To understand the effects of an economic crisis, you have to go back to its roots. A new study by Alan Taylor draws attention back to the causes of the 2008 financial crisis. Through a series of tests run on a sample of 14 advanced economies between 1870 and 2008, Mr Taylor establishes a link between the growth of private sector credit and the likelihood of financial crisis. The link between crisis and credit is stronger than between crises and growth in the broad money supply, the current account deficit, or an increase in public debt.
Over the 138-year timeframe Mr Taylor finds crisis preceded by the development of excess credit, as in Ireland and Spain today, are more common than crisis underpinned by excessive government borrowing, like in Greece. Fiscal strains in themselves do not tend to result in financial crisis.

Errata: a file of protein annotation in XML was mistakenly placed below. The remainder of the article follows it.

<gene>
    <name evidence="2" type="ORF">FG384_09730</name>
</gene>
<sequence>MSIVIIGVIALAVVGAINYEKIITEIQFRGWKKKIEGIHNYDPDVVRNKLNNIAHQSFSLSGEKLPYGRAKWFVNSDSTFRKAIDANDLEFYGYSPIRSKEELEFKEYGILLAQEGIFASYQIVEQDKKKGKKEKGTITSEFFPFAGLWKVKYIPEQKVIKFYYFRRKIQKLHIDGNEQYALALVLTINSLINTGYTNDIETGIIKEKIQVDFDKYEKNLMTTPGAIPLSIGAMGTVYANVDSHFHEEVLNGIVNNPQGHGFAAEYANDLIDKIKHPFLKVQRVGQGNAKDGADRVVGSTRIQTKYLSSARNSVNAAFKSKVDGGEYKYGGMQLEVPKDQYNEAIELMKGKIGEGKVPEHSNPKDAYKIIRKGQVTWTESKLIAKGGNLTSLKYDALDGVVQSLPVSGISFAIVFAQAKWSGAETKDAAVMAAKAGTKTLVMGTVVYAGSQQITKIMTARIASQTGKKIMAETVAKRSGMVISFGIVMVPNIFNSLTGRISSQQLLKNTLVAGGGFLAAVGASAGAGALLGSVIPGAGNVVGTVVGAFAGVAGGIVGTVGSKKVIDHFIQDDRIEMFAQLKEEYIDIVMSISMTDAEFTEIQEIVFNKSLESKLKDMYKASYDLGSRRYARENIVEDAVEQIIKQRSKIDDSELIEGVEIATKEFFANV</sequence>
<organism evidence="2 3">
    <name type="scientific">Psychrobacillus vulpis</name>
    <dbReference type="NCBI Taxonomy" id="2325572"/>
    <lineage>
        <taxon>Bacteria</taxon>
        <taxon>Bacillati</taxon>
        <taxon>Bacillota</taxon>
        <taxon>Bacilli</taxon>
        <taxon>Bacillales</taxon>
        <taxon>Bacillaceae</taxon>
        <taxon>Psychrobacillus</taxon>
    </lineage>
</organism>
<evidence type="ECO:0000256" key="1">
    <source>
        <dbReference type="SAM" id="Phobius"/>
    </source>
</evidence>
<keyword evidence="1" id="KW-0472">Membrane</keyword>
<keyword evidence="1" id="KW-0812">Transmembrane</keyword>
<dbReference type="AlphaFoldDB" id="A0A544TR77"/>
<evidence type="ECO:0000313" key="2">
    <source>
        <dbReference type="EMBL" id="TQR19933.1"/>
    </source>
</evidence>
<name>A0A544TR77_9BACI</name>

When the boom period of credit expansion is coupled with growth in public sector borrowing, however, the subsequent negative impact on the economy will be worse. Why? When a crash occurs, governments will not have the fiscal capacity to buffer the crisis due to their already stretched borrowing levels. Instead, they become forced to retrench and adopt austerity measures—which tend to drag on growth further, prolonging recession.
Monday, September 3, 2012
Financial crisis: Why not to expect recovery anytime soon
Over at The Economist blog Free Exchange we're reminded that recessions built off of bubble's take a long time to recover from: